Obstructive sleep apnea (OSA) is characterized by chronic intermittent hypoxia (CIH) and associated with dysregulation of lipid metabolisms and atherosclerosis. Causal relationships between OSA and metabolic abnormalities have not been established because of confounding effects of underlying obesity. The goal of the study was to determine if CIH causes lipid peroxidation and dyslipidemia in the absence of obesity and whether the degrees of dyslipidemia and lipid peroxidation depend on the severity of hypoxia. Lean C57BL/6J mice were exposed to CIH for 4 wk with a fractional inspired O2 (FiO2) nadir of either 10% (moderate CIH) or 5% (severe CIH). Mice exposed to severe CIH exhibited significant increases in fasting serum levels of total cholesterol (129 ± 2.9 vs. 113 ± 2.8 mg/dl in control mice, P < 0.05) and low-density lipoprotein cholesterol (85.7 ± 8.9 vs. 56.4 ± 9.7 mg/dl, P < 0.05) in conjunction with a 1.5- to 2-fold increase in lipoprotein secretion, and upregulation of hepatic stearoyl coenzyme A desaturase 1 (SCD-1). Severe CIH also markedly increased lipid peroxidation in the liver (malondialdehyde levels of 94.4 ± 5.4 vs. 57.4 ± 5.2 nmol/mg in control mice, P < 0.001). In contrast, moderate CIH did not induce hyperlipidemia or change in hepatic SCD-1 levels but did cause lipid peroxidation in the liver at a reduced level relative to severe CIH. In conclusion, CIH leads to hypercholesterolemia and lipid peroxidation in the absence of obesity, and the degree of metabolic dysregulation is dependent on the severity of the hypoxic stimulus.
- oxidative stress
- sleep apnea
obstructive sleep apnea (OSA) is caused by recurrent closure of the upper airway during sleep, which leads to repetitive periods of intermittent hypoxia (IH). OSA is a common disorder affecting 2–9% women and 4–24% men in the United States (50). Obesity is a major risk factor for OSA, and prevalence of OSA exceeds 50% in obese men (36, 48, 50). OSA is associated with metabolic abnormalities, including insulin resistance (16, 36) and dyslipidemia (7, 31, 39), independent of underlying obesity. Multiple perturbations of lipid metabolism occur in patients with OSA, including increases in total serum cholesterol and triglyceride levels, a decrease in high-density lipoprotein (HDL), loss of antioxidant capacity of HDL, increases in peroxidation of serum lipids, and an increase in oxidized low-density lipoprotein (LDL) (7, 17, 21, 31, 39, 45). However, the comorbidity imposed by obesity has made it difficult to establish a direct causal link between the physiological disturbances of OSA and the development of dyslipidemia.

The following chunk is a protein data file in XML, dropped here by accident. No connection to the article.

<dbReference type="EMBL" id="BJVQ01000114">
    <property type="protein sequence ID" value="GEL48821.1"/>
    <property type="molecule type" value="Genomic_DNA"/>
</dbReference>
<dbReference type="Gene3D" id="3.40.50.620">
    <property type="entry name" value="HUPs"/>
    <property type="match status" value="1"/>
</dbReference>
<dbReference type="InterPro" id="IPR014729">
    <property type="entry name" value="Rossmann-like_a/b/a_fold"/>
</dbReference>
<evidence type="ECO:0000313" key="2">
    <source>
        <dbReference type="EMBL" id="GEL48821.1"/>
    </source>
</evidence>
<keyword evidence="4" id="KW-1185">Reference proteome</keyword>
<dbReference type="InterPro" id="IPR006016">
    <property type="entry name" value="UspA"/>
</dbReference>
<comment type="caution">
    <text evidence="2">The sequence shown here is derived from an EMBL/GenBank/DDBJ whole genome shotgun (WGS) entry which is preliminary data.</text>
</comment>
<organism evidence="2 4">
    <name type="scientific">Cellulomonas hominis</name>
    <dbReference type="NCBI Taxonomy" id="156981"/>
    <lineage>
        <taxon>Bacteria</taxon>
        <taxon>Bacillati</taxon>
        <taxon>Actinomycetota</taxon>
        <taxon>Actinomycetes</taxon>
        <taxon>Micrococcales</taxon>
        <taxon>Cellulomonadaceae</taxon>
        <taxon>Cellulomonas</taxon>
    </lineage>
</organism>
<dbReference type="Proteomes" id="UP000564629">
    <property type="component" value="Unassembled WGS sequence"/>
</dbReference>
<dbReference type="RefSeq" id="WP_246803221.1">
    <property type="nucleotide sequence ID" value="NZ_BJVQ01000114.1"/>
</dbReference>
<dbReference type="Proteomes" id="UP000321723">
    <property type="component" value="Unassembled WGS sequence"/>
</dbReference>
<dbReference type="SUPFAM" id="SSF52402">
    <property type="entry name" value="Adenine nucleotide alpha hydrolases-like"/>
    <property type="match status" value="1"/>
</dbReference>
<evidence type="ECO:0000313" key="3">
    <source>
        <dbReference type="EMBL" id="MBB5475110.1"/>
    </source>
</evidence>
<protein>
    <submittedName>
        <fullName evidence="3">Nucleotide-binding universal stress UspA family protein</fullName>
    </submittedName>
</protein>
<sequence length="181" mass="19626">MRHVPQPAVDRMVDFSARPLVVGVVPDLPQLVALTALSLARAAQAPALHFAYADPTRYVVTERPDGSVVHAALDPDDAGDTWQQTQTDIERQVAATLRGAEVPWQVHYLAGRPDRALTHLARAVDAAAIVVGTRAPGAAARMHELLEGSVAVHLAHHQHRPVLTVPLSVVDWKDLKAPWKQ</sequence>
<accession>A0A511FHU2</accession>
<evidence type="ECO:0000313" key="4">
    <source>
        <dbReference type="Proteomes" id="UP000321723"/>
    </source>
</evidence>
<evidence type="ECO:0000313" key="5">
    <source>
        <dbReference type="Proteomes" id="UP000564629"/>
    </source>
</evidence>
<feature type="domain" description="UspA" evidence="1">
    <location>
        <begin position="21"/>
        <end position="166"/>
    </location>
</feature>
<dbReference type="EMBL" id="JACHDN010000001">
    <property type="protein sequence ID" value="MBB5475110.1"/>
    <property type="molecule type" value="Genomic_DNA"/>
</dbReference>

We have previously developed a murine model of IH, mimicking an oxygen profile in patients with OSA (34, 35, 44). We have shown that an acute, 5-day IH exposure to 5% nadir of inspired oxygen can produce hyperlipidemia in lean C57BL/6J mice (25). The hypoxia-induced changes in lipid metabolism were mediated via hepatic stearoyl coenzyme A desaturase 1 (SCD-1) (25), an enzyme of cholesterol ester and triglyceride biosynthesis that induces dyslipidemia by increasing lipoprotein secretion (9, 33). We have also shown that the acute 5-day IH exposure decreased levels of scavenger receptor B1 (SR-B1) in the liver, which can inhibit reverse cholesterol transport, leading to hypercholesterolemia (25). However, it is unknown whether hyperlipidemia will develop when more moderate levels of IH are administered over a prolonged time period, an experimental paradigm that more closely simulates the physiological disturbances that characterize the majority of OSA patients.
Therefore, the purpose of the present study was to explore the effects of a 28-day chronic IH (CIH) exposure at both 5% (severe) and 10% (moderate) levels of nadir of inspired oxygen on lipid metabolism and lipid peroxidation in lean C57BL/6J mice. We examined changes in serum and liver lipid levels, liver lipid peroxidation, hepatic SCD-1 levels, and lipoprotein secretion and hypothesized that CIH will lead to dyslipidemia and lipid peroxidation in proportion to the severity of the hypoxic stimulus.
A total of 48 wild-type male C57BL/6J mice purchased from Jackson Laboratory (Bar Harbor, ME) were used in the study. All mice were 10–11 wk of age at the beginning of the study, which was approved by the Johns Hopkins University Animal Care and Use Committee and complied with the American Physiological Society guidelines for animal studies. For all blood samples, injections, and surgical procedures, anesthesia was induced and maintained with 1–2% isoflurane administered through a facemask.